Adventure, Flying, Travel, Trips

Trip 3: The Netherlands. Part One: From Standstill to Stanstead

Impotently stressing. In an attempt to keep costs for my trip down, rather than travelling on a chewing gum spotted, overpriced train seat, I booked a coach to Stanstead airport from Victoria Station. There were three key things I learned from this experience: one, it is incredibly inefficient to travel from North London to South West, to get East… Two, even more so when time is of the essence, always take the train out of London, and three, buses do not leave on time. Something I already knew, but gained a greater appreciation for, never drive through Central London.

I had a con-call for work on the day of my flight. As the most junior and by far the least important, I have little power to negotiate the time of these calls, let alone not be on one. The earliest others (who, for the record, are all incredibly lovely and supportive, just much more senior and busier than I) would / could do was 2:45 pm, so the earliest possible coach I could get was the 3:15 pm.  My flight was at 6:05pm.

Had I checked a map (and/or exercised an ounce of common sense), I would have realised that going all the way to Victoria was completely nugatory, as to get to Stanstead, the coach has to weave through central London – crossing the Thames from north to south and back again, what felt like a million times – to go East past Limehouse and out onto the A12. The bus left 15 (long, painful) minutes later than scheduled and took nearly an hour and half to get to the motorway; and the longer the coach sat lamely locked in endless, motionless congestion, the more agitated and desperate I became. Staring helplessly through the window at the Tower of London (45 minutes into the journey) I resigned myself to missing my flight, my main concern being, whether I should go into hiding and still take the two days off work, or save my holiday, return to the office and face the shame of being too incompetent to get to the airport on time.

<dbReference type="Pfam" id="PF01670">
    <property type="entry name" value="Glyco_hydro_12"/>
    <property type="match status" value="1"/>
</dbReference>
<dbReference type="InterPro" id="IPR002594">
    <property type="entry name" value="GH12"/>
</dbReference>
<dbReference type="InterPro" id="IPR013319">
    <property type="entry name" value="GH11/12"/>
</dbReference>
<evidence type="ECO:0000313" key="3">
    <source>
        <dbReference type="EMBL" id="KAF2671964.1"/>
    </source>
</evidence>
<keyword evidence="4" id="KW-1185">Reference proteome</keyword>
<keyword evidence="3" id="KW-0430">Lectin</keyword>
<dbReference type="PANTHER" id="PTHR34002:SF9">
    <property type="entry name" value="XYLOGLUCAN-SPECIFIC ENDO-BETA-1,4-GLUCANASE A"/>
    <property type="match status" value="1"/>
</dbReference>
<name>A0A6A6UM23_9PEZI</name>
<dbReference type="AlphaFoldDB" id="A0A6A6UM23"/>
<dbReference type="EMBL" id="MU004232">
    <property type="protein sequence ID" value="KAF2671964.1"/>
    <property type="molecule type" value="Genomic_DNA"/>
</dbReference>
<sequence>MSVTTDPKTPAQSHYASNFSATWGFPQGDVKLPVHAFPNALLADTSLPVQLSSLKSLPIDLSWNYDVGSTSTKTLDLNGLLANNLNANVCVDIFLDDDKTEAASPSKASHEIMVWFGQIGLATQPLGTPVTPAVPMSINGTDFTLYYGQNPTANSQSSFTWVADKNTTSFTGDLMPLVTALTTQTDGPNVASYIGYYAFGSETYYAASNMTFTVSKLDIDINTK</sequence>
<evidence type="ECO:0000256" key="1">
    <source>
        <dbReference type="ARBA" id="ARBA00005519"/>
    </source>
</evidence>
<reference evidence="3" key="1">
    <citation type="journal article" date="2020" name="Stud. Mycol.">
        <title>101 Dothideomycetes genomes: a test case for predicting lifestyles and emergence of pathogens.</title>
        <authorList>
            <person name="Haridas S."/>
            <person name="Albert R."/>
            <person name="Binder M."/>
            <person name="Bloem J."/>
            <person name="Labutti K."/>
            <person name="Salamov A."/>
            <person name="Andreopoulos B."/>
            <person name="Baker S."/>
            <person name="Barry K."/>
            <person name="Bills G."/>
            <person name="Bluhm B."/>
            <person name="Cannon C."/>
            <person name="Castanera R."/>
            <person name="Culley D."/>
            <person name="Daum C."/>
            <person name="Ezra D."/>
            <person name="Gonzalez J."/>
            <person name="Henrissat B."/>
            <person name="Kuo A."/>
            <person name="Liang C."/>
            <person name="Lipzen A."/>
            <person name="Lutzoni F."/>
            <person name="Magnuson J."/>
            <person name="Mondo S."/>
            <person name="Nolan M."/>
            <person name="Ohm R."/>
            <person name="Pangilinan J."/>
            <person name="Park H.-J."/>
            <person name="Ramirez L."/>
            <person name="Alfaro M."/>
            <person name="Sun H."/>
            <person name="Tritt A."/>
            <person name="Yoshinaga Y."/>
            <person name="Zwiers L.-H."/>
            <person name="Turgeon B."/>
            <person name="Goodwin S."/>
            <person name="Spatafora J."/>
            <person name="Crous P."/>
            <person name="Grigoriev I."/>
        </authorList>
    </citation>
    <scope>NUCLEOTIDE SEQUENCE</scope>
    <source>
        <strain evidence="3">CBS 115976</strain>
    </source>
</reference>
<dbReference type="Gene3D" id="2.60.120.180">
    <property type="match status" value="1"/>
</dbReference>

Somehow, in defiance of GoogleMaps and City Mapper’s estimate arrival times, the coach pulled into the airport with about 30 minutes to spare until take off. Arriving in time for the ‘Gates Closing’ mark was long gone, but as soon as the doors of the coach opened, in a blind panic, I ran into the airport, hoping that maybe, just maybe, I could make it. This faint glimmer of hope was short-lived. As I scurried to the first set of security gates, all I could see was an impenetrable wall of bodies, snaking back all the way to the entrance. I did about 7 rows of shuffling and waiting, standing too close to the person in front of me, selfishly and pathetically hoping they and everyone else before them would move forward about 200 meters out of my way. In the end, having 10 minutes until my flight was supposed to take off, I decided (for the first time in my life) to jump the queue, politely of course – but it still felt so wrong and so un-English, it was great! After reclaiming my shoes and shoving my plastic bag of toiletries into my carry on, I ran to the gate.

Airports are the worst place to navigate when you are in a rush. Amongst their many functions, they are made to contain a lot of people (who, if they are prepared, on time and/or not a complete idiot, have several hours to pass) in a relatively small space – so have countless distractions and winding routes to aid time-wasting (and money spending). Furthermore, there are families scattered everywhere, meandering slowly with wheelies, buggies and children, in unpredictable directions, making un-signalled, manoeuvers and impromptu stops. An absolute nightmare.

However, my stress, worry and obnoxious running past and into anyone in my path, from leaving the body scanner to arriving at Gate 46 was not completely in vain – I made it in time to board! With only one person ahead of me in the queue, the process from the final passport check to my uncomfortable, crumb-invested seat, was incredibly efficient.

As I sat, a sweaty, puffing, dishevelled mess, caged into the window seat of Row 4, I reflected on my unnecessarily stressful journey so far. The fact that I had even made it to this point, despite my complete incompetence, gave me a very good feeling about the trip.